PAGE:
Taiwan, which last year announced that its universities could admit students from China, has barred those students from certain academic programs. The Chinese students will be barred from police and military academies, and departments that engage in confidential research or surveys. The Chinese students will also be barred from research and educational programs involving the military or military-related technology.

The ministry said that it will not make public the list of departments or graduate schools from which Chinese students are barred. The ministry added that schools that admit Chinese students will be required to establish a security mechanism and strategies to safeguard confidential data and valuable technologies.

CNA [81]
January 11, 2011

International Recruitment Initiative Announced

In January, Taiwan’s President Ma Ying-Jeou outlined the country’s bid to become a higher education hub. Ma’s speech, at the Commonwealth Economic Forum in Taipei, emphasized how Taiwan’s universities are currently suffering a downturn in enrollments for demographic reasons, but how the new policy is more than an attempt to fill seats in lecture theatres.

“The tertiary education sector brings not just lucrative income, but it also expands a country’s soft power and influence in the world,” Ma said.

He said the ministries of foreign affairs and education, as well as the Overseas Compatriot Affairs Commission under the country’s parliament, the Executive Yuan, would draw up a plan to attract more students to Taiwan. Citing estimates by international consultancies, he said Taiwan had the potential to attract some 160,000 foreign students, mostly from Chinese-speaking countries. However that target could be difficult to meet as mainland China itself is attempting to attract more international students, investing in major new facilities to house foreign students at top universities including Peking University [82] in Beijing and Fudan University [32] in Shanghai.

Hong Kong also attracts large numbers of top mainland students, and its universities are ranked among the best in Asia, although students from the mainland are restricted to a small percentage of the student body. In addition, Hong Kong has been drawing students from Taiwan and also attracting Taiwanese academics with higher salaries than they can get in their own country.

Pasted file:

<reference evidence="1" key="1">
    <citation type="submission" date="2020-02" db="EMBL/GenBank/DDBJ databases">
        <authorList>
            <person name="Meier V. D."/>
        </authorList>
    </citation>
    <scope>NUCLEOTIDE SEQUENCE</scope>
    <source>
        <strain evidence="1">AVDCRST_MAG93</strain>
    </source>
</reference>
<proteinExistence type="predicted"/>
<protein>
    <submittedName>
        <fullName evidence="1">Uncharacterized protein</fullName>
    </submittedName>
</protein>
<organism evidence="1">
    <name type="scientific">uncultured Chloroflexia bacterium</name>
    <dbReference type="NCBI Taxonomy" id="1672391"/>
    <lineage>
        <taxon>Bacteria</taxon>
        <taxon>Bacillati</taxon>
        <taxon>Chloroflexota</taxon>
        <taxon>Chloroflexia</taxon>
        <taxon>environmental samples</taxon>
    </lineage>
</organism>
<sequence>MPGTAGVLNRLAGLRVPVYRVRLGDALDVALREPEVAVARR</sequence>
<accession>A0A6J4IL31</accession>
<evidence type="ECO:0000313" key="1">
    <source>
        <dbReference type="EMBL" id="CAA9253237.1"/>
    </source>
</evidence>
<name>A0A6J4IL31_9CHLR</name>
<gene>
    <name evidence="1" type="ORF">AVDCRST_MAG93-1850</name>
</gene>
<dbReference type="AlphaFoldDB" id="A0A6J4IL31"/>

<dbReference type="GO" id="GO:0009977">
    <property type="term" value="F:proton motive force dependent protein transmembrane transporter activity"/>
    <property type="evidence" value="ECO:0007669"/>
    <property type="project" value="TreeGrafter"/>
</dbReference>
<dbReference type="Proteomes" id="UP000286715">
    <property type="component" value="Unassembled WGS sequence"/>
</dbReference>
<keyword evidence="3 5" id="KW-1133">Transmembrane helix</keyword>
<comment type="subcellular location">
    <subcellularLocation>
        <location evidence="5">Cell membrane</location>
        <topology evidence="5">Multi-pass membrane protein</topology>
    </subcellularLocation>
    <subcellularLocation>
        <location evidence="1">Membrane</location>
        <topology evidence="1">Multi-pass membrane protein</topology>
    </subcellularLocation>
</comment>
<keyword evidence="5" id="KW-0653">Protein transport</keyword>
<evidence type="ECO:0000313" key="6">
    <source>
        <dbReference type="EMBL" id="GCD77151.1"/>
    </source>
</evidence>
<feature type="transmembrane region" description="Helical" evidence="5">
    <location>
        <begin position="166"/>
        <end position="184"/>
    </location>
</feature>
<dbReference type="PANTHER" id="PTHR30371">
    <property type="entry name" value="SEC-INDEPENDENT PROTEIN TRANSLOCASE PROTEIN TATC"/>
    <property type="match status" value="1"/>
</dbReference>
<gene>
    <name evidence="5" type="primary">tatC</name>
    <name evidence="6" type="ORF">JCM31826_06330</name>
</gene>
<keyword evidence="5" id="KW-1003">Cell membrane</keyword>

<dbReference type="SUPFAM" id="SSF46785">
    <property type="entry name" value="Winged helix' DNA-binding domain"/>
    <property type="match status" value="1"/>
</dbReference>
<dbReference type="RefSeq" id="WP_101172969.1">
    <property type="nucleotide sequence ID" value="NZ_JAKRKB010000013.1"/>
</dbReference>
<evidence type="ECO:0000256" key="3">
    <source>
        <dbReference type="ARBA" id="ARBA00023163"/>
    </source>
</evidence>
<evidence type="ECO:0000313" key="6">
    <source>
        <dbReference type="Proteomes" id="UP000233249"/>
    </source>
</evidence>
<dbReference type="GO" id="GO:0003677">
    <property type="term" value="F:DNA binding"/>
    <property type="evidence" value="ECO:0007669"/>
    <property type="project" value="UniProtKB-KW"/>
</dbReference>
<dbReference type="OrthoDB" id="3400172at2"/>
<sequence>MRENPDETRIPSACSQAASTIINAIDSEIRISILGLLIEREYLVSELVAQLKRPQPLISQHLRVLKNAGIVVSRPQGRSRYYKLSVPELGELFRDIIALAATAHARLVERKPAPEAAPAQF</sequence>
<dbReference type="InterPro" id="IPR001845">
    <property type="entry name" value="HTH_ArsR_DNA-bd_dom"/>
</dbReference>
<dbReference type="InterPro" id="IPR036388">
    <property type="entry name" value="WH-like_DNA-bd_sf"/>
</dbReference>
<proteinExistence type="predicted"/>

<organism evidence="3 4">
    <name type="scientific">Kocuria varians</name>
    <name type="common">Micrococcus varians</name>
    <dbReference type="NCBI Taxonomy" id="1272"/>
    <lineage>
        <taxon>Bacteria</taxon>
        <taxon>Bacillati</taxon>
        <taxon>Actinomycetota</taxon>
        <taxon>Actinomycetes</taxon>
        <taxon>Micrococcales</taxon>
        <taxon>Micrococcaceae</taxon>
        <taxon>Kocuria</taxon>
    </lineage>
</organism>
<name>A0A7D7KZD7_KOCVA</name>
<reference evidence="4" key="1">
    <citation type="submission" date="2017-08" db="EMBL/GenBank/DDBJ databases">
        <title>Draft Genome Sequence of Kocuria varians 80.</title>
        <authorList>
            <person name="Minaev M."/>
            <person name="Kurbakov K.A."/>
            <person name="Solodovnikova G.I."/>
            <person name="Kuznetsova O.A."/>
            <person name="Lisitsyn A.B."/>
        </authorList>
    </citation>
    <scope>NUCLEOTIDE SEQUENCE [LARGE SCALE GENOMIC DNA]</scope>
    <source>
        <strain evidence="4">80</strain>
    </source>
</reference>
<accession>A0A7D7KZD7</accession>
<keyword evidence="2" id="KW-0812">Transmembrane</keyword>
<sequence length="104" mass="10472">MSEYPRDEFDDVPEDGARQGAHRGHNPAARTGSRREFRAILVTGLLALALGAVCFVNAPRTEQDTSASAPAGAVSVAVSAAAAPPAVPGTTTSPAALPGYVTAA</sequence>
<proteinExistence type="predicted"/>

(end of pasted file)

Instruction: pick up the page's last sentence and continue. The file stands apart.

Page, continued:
Singapore is another major competitor and has actively been recruiting internationally over the last decade. Institutions in the city-state currently enroll some 91,000 foreign students with a stated aim of increasing this number to 150,000 in the next five years.

University World News [83]
January 14, 2011

University Mergers Announced

Public universities in Taiwan are to merge as student numbers continue to decline in a country that has one of the lowest birth rates in the world. Following a bill passed in parliament, the Ministry of Education [84] said in January that it planned two mergers, one of them involving the leading National Taiwan University [85].

The bill followed a recent prediction that approximately 60 colleges out of the country’s 164 institutions may be closed by 2021 owing to the severe shortage of students, news agency AFP reported. Currently, there are about 300,000 young people eligible for university each year, and, according to the forecast, the number is expected to fall to 195,000 in 2021.

Agence France Presse [86]
January 11, 2011

Vietnam

Regulations Governing Enrollment of Foreign Students to be Eased

The Ministry of Education and Training [87] is considering an amendment to current regulations on enrolling international students at tertiary institutions in hopes of making them more attractive to foreigners.

Under the draft regulations, which the ministry has opened to public debate, foreign students would no longer be required to take Vietnamese university entrance exams. Admissions personnel would be able to consider applicants’ high school or undergraduate records in making enrollment decisions. Students would still be required to take a Vietnamese language test.

In the interview given to Tien phong newspaper, Deputy Minister of Education Bui Van Ga said that the ministry hopes to attract more foreign students to Vietnamese universities. Ga said that current regulations have been hindering enrollment opportunities.

VietnamNet [88]
February 3, 2011